Born from a recently noble Venetian family (the father was from a family of wealthy Genoese merchants of Lombard origin, the Della Torre, who moved to Venice, where they had bought the noble title), by Giovanni Battista and Vittoria Barbarigo, was educated by the Jesuits in Bologna.
He covered several important positions in the Curia. Bishop of Padua from 1743, he became a cardinal in 1737, and then Pope on 6 July 1758: in the same year the Rezzonico family celebrated the marriage of Ludovico Rezzonico with a representative of the powerful Savorgnan family. Clemente XIII was famous for his nepotism.
Despite the meekness and affability of his upright and moderate character, modest to excess (he covered all the classic Vatican statues with the famous fig leaves), and generous with his vast private heritage, his pontificate was disturbed by disputes perpetual about the request for the suppression of the Jesuits who came from the circles of the French Enlightenment. Clemente put the Encyclopédie of D'Alembert and Diderot on the Index of Prohibited Books. Another and unexpected resistance to the Encyclopédie came from the courts of Spain, Portugal and the Kingdom of the Two Sicilies.
In 1758 the reforming minister of Joseph I of Portugal, the Marquis of Pombal, expelled the Jesuits from Portugal, and sent them en masse to Civitavecchia, as a "gift for the Pope". In 1760 the Pombal also sent home the papal nuncio and recalled the Portuguese ambassador. The libel entitled Brief Report represented the Jesuits as creators of a virtually independent kingdom in South America, under their sovereignty, in which the Indians tyrannized, all in the interest of their insatiable ambition and avarice. The theses were false, but the cause of the Jesuits came out damaged.
In France the Parliament of Paris, with its strongly high-bourgeois background and the Jansenist sympathies, gave rise to pressure to obtain the expulsion of the Jesuits in the spring of 1761 and published extracts from Jesuit writings, the Extraits des assertions which, mutilated and taken out of their context, they provided ammunition for the anti-Jesuits. Although a congregation of bishops gathered in Paris in December 1761 recommended not to take action, Louis XV promulgated a royal order that allowed the Society of Jesus to remain in the kingdom, provided that certain essentially liberalizing changes within the institution satisfied the Parliament, with a vicar-general of the French Jesuits who was to be independent of the General in Rome. At the Arrêt of 2 August 1762, with which Parliament suppressed the Jesuits in France, imposing unacceptable conditions, Clement replied with a protest against the invasion of the rights of the Church, and annulled the arrêt. The ministers of Louis XV could not allow such an abrogation of the French law, and Louis finally expelled the Jesuits in November 1764.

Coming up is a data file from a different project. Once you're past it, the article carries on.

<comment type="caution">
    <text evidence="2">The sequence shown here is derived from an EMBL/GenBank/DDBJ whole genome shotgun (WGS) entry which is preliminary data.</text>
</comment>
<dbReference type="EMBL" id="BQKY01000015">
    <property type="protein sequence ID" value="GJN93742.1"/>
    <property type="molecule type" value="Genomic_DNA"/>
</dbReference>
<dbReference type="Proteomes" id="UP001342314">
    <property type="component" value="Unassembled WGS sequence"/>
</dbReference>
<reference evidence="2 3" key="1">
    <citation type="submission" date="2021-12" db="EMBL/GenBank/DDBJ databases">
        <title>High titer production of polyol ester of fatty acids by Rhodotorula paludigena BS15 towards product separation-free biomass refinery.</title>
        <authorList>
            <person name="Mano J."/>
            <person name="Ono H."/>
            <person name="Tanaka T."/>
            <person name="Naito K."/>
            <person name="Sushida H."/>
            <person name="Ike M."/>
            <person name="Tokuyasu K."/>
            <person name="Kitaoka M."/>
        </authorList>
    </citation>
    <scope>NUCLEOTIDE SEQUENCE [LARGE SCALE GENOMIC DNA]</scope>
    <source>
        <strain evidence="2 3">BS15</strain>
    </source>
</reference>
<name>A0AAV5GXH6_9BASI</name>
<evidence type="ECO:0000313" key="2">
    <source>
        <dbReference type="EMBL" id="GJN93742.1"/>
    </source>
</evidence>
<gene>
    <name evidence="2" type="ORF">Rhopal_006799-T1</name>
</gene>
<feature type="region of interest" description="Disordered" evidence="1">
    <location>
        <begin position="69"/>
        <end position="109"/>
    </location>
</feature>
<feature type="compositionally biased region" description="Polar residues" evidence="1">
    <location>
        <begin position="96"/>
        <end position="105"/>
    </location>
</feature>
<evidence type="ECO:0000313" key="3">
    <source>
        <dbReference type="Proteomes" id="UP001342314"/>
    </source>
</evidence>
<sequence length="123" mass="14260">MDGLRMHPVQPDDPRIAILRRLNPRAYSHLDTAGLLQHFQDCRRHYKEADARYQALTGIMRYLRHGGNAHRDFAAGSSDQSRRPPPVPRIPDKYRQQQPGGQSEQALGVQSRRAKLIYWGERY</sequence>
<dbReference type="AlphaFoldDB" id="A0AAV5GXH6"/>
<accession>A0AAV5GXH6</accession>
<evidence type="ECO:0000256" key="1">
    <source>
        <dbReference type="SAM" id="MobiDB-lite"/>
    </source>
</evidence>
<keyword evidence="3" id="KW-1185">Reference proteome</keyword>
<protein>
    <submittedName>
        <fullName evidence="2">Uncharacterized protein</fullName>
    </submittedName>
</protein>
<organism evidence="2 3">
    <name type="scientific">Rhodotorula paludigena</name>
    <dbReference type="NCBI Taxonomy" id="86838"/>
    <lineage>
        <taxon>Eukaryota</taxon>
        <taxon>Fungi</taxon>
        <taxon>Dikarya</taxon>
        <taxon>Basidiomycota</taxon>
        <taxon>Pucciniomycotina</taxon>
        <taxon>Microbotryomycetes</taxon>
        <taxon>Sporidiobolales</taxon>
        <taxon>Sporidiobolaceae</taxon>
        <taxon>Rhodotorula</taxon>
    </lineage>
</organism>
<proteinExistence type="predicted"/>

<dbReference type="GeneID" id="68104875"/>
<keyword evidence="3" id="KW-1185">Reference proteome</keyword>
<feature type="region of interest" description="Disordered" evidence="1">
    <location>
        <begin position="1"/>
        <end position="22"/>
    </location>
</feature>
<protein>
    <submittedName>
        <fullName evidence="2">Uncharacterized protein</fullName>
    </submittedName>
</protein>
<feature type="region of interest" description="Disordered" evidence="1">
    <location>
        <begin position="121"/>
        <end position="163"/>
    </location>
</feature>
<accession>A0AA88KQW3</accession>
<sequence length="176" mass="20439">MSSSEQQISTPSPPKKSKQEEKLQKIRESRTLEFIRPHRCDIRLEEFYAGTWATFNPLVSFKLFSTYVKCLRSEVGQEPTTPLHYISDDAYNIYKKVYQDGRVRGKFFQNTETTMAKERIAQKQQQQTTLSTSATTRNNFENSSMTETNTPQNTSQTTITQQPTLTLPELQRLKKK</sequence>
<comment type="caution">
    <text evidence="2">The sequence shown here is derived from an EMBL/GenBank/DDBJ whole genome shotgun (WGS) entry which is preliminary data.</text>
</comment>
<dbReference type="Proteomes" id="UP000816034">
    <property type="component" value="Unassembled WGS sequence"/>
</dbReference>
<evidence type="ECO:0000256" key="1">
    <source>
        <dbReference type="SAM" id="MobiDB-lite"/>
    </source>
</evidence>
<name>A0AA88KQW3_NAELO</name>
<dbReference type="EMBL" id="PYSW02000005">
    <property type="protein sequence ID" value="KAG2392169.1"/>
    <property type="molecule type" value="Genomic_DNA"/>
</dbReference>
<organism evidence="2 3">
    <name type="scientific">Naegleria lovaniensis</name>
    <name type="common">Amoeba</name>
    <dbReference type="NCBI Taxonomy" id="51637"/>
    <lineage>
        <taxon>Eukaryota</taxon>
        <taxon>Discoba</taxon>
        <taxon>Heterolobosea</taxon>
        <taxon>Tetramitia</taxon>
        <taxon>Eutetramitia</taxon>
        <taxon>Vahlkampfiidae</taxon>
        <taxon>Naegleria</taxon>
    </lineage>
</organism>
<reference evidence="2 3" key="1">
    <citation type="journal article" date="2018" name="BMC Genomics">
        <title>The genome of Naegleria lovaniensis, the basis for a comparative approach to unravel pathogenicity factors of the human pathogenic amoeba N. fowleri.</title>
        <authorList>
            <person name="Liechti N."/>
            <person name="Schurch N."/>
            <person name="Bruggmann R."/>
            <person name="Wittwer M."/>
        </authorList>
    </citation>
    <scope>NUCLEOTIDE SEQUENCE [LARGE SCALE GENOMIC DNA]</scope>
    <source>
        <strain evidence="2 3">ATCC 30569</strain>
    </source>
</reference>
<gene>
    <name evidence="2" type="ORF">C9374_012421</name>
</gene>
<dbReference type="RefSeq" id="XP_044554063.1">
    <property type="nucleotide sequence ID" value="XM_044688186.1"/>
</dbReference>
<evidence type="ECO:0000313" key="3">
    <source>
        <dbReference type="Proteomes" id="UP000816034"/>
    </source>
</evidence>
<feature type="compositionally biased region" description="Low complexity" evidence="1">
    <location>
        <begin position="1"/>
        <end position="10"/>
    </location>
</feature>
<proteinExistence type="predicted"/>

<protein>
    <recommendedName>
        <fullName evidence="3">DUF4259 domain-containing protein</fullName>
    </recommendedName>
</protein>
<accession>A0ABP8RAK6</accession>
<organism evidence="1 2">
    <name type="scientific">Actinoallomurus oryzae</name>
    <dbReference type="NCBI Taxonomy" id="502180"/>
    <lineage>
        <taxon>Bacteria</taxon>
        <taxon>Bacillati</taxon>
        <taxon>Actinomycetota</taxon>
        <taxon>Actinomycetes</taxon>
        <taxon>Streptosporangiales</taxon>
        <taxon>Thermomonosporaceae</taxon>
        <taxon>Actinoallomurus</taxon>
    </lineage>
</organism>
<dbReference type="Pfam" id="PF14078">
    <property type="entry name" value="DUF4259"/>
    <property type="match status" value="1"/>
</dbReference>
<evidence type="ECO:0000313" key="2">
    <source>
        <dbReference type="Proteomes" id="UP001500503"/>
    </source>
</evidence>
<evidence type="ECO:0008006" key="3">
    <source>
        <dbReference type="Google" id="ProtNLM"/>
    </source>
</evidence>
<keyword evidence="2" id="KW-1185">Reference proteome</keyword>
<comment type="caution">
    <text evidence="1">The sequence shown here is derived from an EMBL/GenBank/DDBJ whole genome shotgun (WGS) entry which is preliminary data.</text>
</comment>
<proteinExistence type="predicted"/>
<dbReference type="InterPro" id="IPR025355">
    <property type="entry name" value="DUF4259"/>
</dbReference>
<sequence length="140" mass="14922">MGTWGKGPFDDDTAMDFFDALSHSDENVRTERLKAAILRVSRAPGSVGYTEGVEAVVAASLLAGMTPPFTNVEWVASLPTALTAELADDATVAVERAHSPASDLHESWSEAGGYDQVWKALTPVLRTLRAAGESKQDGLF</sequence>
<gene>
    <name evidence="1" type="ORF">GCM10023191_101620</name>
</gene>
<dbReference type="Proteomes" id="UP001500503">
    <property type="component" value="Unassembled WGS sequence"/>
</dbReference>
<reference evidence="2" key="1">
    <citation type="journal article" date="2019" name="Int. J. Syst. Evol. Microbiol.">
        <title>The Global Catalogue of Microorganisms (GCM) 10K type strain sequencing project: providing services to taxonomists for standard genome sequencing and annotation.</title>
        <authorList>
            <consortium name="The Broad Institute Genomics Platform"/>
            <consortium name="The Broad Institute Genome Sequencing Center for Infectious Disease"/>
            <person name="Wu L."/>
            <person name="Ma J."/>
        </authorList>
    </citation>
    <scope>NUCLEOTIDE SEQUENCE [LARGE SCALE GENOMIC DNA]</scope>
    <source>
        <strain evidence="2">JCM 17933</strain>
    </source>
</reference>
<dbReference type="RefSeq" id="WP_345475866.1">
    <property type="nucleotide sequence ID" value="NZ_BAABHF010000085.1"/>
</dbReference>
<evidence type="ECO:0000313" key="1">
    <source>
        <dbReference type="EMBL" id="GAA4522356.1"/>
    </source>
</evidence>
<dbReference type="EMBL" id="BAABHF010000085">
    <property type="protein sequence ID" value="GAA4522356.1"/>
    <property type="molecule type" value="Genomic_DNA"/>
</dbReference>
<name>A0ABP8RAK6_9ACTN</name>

Clemente strongly supported the order with a Papal Bull, the Apostolicum Pascendi of January 7, 1765, which rejected the criticism of the Jesuits as slanders and praised the usefulness of the order. This was largely ignored: by 1768 the Jesuits had been expelled from France, the Two Sicilies and the Duchy of Parma. In Spain they seemed to be safe, but Charles III, conscious of the exhausting contests of Bourbon France, decided for prevention. In the night between 2 and 3 April 1767, all the Jesuit houses in Spain were surrounded, the occupants arrested and loaded with their clothes on ships heading for Civitavecchia. The King's letter to Clement XIII promised that his allowance of 100 plates per capita a year would be withdrawn to the whole Order, if any of them had dared to write something in their defense or criticizing the reasons for the expulsion, reasons that he refused to discuss, either now or in the future.
More or less the same fate awaited them in the Bourbon territories of the Duke of Parma and Piacenza, advised by the liberal minister Guillaume du Tillot. In 1768 Clemente issued a strong protest (Monitorium) against the politics of the Parma government. The question of the investiture of Parma came to aggravate Clemente's problems. The Bourbon kings took the parts of their relatives, taking Avignon, Benevento and Pontecorvo, and joining in a peremptory request for the total suppression of the Jesuits (January 1769). Brought to extremes, Clement consented to convene a consistory to consider the moves to be made, but on the eve of the day set for the meeting he died (February 2, 1769), not without suspicions of poisoning (of which, however, there is no evidence).